The philosopher Mary Astell (1666 – 1731) has been described as “the first English feminist”. Born in Newcastle in relatively poor circumstances in the aftermath of the upheaval of the English Civil War and the restoration of the monarchy, she moved to London as a young woman and became part of an extraordinary circle of intellectual and aristocratic women. In her pioneering publications, she argued that women’s education should be expanded, that men and women’s minds were the same and that no woman should be forced to marry against her will. Perhaps her most famous quotation is: “If all Men are born Free, why are all Women born Slaves?” Today, she is one of just a handful of female philosophers to be featured in the multi-volume Cambridge History of Political Thought.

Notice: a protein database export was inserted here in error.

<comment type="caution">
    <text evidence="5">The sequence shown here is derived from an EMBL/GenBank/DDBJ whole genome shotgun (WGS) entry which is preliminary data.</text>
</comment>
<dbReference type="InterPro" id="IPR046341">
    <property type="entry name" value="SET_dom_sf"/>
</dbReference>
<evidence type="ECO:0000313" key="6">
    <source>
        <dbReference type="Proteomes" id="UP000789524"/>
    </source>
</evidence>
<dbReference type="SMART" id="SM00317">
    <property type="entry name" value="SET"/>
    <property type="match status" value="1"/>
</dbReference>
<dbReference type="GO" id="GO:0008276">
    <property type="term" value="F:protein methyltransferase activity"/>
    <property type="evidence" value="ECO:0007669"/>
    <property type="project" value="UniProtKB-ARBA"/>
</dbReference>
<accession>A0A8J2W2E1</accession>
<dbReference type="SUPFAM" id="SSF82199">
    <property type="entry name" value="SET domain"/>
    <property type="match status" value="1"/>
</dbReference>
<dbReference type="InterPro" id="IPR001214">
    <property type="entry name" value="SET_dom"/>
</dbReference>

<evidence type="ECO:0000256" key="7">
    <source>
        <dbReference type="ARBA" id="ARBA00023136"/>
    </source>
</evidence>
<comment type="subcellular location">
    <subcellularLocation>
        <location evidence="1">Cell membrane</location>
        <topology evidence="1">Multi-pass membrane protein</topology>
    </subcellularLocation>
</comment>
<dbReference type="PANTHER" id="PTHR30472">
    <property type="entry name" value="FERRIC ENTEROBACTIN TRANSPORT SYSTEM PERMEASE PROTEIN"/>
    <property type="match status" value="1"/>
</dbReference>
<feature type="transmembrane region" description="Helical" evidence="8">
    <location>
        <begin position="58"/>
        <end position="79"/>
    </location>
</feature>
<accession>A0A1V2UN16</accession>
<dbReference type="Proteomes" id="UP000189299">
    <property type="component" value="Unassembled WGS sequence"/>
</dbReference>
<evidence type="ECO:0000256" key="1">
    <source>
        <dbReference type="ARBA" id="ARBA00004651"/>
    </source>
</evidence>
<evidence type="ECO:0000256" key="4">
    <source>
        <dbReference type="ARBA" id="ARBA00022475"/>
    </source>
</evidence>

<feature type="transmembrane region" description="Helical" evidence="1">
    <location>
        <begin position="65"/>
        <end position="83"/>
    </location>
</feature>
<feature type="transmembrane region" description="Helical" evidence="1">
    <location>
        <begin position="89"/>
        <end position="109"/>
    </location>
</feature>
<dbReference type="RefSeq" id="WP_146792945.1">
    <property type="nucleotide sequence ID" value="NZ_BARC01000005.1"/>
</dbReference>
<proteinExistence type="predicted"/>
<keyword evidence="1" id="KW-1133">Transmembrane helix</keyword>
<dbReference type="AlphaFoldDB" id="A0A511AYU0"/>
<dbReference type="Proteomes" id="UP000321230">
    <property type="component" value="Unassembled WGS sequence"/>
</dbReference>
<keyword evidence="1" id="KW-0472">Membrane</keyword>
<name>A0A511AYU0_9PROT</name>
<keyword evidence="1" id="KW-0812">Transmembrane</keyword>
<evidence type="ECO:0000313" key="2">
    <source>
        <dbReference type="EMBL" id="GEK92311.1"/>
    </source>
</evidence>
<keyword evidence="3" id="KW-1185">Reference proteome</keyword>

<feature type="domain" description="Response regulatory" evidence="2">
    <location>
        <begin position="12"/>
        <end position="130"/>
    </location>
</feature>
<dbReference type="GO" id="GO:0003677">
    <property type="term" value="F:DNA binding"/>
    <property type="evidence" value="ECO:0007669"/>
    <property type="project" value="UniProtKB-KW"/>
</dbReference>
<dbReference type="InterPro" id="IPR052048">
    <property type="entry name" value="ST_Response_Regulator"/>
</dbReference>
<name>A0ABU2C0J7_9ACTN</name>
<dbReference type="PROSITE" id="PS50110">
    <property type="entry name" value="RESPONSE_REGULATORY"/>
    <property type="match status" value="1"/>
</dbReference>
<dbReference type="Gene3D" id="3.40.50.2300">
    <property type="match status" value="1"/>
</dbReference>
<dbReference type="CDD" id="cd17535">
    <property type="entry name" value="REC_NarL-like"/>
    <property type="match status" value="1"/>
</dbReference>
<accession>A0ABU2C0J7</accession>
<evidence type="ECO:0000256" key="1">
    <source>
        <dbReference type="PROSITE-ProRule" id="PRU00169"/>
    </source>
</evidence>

The image above is from Astell's "Reflections upon Marriage", 3rd edition, 1706, held by the British Library (Shelfmark 8415.bb.27)
Senior Lecturer in the History of Ideas at King’s College London
Professor Emeritus of Intellectual History at the University of Cambridge
Associate Professor of Political Theory at Oriel College, University of Oxford
Producer: Simon Tillotson
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